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EUROPEAN JOURNAL OF OPERATIONAL RESEARCH
CALL FOR PAPERS
Special Issue on Behavioural OR
Guest Editors: L. Alberto Franco, Loughborough University, UK
Raimo P. Hamalainen, Aalto University, Finland
Within the OR field, there is an increasing interest in studying behavioural factors affecting model-based problem solving and decision making processes. Recently, the term Behavioural Operational Research (BOR) has been proposed to capture this new development and signal the emergence of an important field of future activity within OR (Hamalainen et al 2013). Defined broadly, BOR relates to the behavioural aspects of the use of OR in problem solving and decision support. The overall purpose of BOR is to make better use of OR by both experts and users, so that the intended benefits of OR are effectively realized in practice. Although behavioural issues have been acknowledged and studied by particular OR communities (e.g. decision analysis, system dynamics, game theory), much more behavioural studies are needed across the full spectrum of OR specialisms. This Special Issue will thus present a representative collection of high quality BOR studies designed to advance our understanding of how behavioural factors affect the conduct of, and interaction with, model-based processes that support problem solving and decision making.
The purpose of this Special Issue is to engage operational researchers who have an interest in the behavioural aspects of OR practice. We will therefore consider conceptual and empirical manuscripts as long as they explicitly consider one or more behavioural dimensions within their work, and they seek to create a new body of knowledge concerning the role and impact of behavioural factors on model-based processes.
We encourage papers from OR scholars and practitioners that address, but are not limited to, the following area topics:
1. Model building: What is the effect of behavioural factors on problem structuring, model specification, data collection, model validation, learning, and satisficing?
2. Model-based interaction: How do individual and group behavioural characteristics affect model-based interactions and vice versa? What is the impact of the facilitator’s behavioural characteristics on model-based interactions? What is the relation between behavioural factors and different model-based interaction formats (eg face-to-face vs online)?
3. Modelling people behaviour: How can people behaviour be effectively modelled? What kind of OR modelling approaches are available to model different behaviours (e.g. crowd behaviour) in complex situations (e.g. emergencies) and systems (e.g. supply chain systems)? What is the role and impact of behavioural models for policy and practice?
4. Communication with and about models: What is the effect of behavioural factors (including individual features such as educational, professional and cultural backgrounds) on the use of quantitative and qualitative visual models?
5. Neurophysiological studies: What can we learn from analysing model-based processes from a neurophysiological perspective to understand the cognitive challenges demanded by different OR approaches?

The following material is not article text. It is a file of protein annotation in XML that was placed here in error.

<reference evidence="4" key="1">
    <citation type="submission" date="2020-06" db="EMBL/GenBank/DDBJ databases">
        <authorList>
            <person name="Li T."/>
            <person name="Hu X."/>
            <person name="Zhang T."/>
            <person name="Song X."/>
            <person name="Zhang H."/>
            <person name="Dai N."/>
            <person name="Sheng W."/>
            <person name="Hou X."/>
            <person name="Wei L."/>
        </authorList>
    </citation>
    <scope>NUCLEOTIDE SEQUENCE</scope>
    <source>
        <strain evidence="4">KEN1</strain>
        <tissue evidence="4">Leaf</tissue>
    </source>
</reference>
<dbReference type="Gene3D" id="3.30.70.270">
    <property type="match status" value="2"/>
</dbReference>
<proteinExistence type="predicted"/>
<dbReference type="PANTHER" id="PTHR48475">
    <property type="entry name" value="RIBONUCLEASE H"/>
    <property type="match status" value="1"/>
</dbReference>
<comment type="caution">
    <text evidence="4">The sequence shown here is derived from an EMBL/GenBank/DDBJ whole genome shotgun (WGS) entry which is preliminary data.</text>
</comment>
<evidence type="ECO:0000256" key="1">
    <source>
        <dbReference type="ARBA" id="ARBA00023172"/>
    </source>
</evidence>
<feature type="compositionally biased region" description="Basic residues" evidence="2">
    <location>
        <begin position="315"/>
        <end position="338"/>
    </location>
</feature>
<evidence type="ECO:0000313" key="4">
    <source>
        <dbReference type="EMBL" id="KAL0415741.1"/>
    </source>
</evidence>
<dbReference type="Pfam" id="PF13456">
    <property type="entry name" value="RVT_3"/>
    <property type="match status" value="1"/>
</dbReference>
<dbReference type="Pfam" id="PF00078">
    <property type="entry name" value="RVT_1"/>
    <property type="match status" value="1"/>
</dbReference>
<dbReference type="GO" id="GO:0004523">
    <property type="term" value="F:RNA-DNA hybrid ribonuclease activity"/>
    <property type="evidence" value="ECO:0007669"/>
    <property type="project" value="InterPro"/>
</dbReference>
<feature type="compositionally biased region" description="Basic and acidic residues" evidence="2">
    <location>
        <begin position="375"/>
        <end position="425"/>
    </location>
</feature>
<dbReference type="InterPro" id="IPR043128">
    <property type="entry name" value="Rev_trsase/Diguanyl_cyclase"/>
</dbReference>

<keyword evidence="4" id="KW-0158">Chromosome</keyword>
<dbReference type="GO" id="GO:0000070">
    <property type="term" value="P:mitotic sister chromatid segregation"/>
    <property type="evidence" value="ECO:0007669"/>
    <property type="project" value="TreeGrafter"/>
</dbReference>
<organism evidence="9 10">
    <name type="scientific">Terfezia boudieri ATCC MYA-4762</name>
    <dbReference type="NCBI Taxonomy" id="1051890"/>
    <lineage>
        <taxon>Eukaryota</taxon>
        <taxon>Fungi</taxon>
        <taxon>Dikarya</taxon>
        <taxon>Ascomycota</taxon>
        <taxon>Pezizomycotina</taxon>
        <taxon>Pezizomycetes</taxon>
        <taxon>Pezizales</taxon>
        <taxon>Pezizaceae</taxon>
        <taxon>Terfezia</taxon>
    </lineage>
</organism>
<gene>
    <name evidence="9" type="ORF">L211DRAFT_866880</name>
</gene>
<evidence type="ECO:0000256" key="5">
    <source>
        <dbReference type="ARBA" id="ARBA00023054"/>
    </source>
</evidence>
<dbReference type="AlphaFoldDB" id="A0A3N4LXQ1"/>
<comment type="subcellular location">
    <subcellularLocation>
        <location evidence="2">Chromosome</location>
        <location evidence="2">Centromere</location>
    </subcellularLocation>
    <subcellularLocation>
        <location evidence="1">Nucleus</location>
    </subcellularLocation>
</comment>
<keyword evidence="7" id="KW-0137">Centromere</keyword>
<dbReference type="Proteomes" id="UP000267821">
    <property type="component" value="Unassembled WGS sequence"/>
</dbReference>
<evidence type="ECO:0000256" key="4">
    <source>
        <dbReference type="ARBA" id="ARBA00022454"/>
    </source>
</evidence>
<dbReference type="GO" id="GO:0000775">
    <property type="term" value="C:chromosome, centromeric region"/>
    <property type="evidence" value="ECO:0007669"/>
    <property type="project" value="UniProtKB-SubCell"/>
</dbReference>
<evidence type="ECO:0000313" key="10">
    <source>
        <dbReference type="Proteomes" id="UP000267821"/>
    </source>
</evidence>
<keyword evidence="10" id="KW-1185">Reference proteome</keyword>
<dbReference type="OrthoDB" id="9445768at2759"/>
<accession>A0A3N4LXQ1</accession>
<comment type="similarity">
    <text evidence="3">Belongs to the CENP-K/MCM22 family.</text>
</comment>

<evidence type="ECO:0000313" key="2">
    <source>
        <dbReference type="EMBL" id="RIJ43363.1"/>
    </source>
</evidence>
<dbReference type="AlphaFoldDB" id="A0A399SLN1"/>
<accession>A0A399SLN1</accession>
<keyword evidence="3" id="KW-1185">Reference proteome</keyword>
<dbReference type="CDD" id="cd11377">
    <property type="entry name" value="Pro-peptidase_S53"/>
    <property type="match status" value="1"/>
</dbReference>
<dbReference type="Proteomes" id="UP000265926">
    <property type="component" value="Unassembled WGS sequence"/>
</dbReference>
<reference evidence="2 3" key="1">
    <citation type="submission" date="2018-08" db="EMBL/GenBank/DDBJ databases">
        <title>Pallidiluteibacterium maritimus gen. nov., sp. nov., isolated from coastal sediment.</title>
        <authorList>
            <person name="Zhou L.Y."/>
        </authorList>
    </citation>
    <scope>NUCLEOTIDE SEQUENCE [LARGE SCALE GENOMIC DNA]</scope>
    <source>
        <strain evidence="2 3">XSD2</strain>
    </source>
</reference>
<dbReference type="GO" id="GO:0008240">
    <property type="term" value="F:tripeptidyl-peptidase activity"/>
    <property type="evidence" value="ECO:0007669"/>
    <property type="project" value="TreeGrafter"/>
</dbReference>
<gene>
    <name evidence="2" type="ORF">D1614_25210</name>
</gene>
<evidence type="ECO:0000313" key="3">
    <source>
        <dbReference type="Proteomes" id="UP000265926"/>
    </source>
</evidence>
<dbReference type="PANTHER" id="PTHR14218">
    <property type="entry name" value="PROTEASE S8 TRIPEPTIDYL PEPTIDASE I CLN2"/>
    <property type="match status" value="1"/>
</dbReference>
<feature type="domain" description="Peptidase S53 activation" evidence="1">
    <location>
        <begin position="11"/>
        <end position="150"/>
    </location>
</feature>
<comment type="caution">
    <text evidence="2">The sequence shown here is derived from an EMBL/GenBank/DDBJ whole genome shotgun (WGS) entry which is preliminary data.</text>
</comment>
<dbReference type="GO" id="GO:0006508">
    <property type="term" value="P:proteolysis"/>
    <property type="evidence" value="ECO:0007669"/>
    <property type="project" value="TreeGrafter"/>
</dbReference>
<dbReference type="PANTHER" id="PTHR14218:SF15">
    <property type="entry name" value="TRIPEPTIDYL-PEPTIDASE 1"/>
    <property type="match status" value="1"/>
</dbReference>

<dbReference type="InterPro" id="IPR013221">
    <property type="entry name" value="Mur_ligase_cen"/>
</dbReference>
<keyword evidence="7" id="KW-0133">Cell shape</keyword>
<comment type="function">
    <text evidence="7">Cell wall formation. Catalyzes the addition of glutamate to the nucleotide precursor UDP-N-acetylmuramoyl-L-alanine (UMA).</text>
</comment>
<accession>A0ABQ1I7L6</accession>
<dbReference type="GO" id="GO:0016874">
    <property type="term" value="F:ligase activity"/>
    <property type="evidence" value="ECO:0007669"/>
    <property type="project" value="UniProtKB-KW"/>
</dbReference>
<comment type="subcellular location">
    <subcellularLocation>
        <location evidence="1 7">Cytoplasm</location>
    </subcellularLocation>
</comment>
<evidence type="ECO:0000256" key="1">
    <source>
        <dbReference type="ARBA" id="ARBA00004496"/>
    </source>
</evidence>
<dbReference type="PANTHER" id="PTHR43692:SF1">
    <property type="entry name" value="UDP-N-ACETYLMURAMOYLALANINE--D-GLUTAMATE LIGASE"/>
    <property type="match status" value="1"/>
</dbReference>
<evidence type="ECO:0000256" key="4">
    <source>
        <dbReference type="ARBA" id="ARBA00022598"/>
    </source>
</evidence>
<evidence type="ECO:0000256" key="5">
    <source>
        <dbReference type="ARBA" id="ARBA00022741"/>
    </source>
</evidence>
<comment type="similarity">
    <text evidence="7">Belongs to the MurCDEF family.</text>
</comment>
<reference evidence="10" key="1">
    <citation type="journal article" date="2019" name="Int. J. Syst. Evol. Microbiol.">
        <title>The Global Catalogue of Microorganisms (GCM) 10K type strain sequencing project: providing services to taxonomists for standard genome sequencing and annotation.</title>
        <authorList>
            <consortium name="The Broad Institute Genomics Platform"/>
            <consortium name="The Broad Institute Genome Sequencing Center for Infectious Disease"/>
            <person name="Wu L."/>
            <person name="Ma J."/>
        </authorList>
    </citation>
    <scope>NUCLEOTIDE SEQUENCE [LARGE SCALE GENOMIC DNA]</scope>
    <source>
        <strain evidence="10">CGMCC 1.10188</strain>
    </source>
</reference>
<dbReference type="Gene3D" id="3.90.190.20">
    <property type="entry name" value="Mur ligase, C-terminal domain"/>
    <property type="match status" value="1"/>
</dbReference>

6. Cognitive biases: How do the biases observed in behavioural decision research transfer to OR model-based processes?
7. Evaluation studies: What can we learn from adopting a behavioural lens to conduct empirical evaluations of different model-based processes?
8. Non-expert use of OR approaches and models: What are the pitfalls and risks? Is quick learning possible?
9. Teaching of OR: What is the impact of behavioural factors on OR teaching practices (including the use of software for teaching)? How to develop effective facilitation and systems intelligence skills?
10. Ethics and OR: How can behavioural factors inform the ethical conduct of OR in practice?
We are interested in behavioural studies that focus on the use of quantitative and qualitative model-based processes that are typical of OR practice. We are also interested in studies that draw from a variety of different theoretical perspectives, such as psychology, economics, sociology, communication, and theories of practice. In terms of methodology, we welcome submissions in which a variety of research strategies and methods for collecting and analysing data are used.
To aid in the development of papers, prospective authors are invited to submit an extended abstract (1,000 words) describing their proposed contribution to the Guest Editors by 31 May 2014 (E: firstname.lastname@example.org or email@example.com). All abstracts will receive a first screening and feedback by the Guest Editors, who will encourage authors of promising abstracts to submit their full papers to the Special Issue. Papers may be submitted directly to the Special Issue without submitting an extended abstract.
Papers for the Special Issue should be prepared according to EJOR’s guidelines for authors, and will undergo a normal reviewing process. Full manuscripts should be submitted to the Elsevier Editorial System (EES) (http://ees.elsevier.com/ejor/) before 30 November 2014.
Submission of extended abstracts: 31 May 2014
Notification to authors regarding their extended abstracts: 15 June 2014
EES open for new submissions to Special Issue: 30 June 2014
EES close for new submissions to Special Issue: 30 November 2014
Final decision on all submissions to Special Issue: 30 June 2015